I even took a couple of driver heads out to the range with a launch monitor and noticed that I rarely saw a spin number with a “3” in front of it. Almost every shot, good and not so good, seemed to spin around that 2,600 RPM number. With many fittings and shaft tinkering, that is usually on the lower end of what I find with my swing. As I said with the shaft being mid/low launch I was seeing an average of around 11 degrees while using a couple of 10.5-degree driver heads. On course, the VF was very straight and consistent and while it seemed easier to square up than I expected, it did not want to go left as easily as some other shafts. I would consider the flight just slightly fade biased but if you release the club properly you will be rewarded with a straight shot down the fairway.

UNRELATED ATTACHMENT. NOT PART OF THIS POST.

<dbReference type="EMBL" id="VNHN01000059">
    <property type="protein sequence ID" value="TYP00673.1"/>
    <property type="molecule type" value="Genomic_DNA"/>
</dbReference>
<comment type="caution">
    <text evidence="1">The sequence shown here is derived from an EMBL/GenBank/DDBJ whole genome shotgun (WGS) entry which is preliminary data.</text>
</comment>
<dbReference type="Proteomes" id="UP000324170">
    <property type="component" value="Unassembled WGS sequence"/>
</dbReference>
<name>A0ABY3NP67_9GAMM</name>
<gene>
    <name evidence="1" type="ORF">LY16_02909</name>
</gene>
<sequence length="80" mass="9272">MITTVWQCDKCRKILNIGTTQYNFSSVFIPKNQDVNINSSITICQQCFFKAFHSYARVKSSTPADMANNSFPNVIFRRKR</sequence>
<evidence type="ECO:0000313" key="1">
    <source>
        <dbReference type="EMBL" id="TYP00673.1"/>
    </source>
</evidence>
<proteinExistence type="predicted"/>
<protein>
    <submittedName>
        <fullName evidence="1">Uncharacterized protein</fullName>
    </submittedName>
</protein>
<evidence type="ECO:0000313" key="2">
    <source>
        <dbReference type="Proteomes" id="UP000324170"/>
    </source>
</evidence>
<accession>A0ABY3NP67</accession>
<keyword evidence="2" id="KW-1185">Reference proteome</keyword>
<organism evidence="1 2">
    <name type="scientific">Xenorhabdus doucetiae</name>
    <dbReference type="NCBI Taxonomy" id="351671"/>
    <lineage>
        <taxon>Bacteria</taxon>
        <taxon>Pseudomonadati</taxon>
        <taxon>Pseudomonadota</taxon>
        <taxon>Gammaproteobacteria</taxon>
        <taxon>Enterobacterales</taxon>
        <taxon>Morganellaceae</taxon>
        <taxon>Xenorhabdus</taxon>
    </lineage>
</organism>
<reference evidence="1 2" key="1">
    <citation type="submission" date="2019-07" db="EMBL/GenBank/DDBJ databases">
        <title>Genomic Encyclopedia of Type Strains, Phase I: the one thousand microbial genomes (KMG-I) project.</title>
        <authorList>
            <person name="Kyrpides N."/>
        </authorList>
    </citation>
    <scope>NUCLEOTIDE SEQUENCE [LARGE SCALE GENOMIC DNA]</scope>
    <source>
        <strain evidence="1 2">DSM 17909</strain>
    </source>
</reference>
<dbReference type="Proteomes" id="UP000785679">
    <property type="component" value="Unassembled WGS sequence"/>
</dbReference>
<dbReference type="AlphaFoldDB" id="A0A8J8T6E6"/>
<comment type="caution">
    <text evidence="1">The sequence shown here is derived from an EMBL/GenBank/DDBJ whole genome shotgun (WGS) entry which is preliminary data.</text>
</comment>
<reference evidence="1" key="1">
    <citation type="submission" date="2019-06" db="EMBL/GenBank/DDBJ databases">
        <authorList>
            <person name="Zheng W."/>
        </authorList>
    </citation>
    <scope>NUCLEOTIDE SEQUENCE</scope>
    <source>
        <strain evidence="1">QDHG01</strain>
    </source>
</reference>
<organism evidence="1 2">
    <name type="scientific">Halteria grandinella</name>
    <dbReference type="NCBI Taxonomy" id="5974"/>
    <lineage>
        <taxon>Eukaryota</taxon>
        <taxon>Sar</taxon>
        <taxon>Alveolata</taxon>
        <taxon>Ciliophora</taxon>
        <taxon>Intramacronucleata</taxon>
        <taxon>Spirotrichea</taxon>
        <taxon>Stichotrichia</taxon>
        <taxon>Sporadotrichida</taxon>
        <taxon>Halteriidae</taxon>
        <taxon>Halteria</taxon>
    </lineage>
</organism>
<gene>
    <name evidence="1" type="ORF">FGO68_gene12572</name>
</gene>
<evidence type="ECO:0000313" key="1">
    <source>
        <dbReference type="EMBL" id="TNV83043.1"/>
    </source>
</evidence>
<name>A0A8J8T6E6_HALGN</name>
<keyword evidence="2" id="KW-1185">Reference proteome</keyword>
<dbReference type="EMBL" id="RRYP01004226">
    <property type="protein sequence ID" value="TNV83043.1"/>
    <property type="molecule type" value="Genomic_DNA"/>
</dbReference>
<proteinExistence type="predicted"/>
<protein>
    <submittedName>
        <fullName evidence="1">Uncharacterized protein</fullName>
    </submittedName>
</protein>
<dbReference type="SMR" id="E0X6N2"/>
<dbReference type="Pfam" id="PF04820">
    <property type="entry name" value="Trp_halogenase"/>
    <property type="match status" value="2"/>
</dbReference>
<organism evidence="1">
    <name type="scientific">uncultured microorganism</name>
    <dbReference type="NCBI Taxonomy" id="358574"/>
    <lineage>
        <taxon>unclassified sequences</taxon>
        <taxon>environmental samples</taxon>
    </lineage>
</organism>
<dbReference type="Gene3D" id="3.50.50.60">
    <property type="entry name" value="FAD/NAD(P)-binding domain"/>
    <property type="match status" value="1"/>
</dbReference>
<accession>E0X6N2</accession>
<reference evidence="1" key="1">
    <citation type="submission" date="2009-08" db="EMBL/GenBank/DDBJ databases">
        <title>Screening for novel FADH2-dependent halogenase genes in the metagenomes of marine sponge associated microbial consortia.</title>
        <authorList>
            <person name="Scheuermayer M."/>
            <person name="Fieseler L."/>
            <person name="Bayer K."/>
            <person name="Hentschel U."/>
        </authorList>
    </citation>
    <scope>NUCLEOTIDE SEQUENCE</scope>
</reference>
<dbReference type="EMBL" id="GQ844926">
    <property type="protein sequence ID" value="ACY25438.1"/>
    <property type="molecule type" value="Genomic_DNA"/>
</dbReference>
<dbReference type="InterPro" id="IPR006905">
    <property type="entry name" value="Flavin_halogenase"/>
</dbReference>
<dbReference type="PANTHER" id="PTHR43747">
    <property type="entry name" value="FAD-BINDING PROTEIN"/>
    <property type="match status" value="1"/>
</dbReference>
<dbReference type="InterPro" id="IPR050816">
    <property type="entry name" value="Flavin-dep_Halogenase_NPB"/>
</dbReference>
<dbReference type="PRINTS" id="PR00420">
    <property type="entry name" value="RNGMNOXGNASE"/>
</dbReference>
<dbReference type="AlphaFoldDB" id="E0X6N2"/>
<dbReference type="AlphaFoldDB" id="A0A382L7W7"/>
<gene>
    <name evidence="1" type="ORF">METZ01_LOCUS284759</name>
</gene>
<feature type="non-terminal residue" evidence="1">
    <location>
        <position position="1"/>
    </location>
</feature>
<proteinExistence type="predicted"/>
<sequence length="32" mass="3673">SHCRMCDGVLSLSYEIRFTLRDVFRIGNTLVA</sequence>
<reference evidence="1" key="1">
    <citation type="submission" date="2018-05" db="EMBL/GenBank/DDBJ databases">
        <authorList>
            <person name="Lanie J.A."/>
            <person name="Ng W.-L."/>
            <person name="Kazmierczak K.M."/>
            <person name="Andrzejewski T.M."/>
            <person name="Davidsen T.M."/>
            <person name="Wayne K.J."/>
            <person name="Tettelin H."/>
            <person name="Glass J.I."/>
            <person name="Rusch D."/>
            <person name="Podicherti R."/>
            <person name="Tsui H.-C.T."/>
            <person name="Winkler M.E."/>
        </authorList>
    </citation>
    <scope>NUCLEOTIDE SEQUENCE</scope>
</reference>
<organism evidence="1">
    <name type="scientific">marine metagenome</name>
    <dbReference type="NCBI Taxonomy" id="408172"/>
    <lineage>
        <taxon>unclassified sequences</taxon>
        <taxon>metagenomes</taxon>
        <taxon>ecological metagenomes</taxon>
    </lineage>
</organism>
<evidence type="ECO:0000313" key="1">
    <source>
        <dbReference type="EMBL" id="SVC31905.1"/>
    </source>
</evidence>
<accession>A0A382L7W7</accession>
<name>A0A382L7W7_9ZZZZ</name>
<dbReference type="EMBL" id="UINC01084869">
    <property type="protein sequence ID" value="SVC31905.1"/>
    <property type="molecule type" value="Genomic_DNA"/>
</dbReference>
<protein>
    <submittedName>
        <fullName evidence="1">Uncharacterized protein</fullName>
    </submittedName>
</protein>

Overall, the Graphite Design Tour AD VF is a really solid mid/low launch and low spin option with a smooth feel. It is starting to gain some traction on the professional tours and could be a great shaft for your swing as well.

Graphite Design Tour AD VF Specs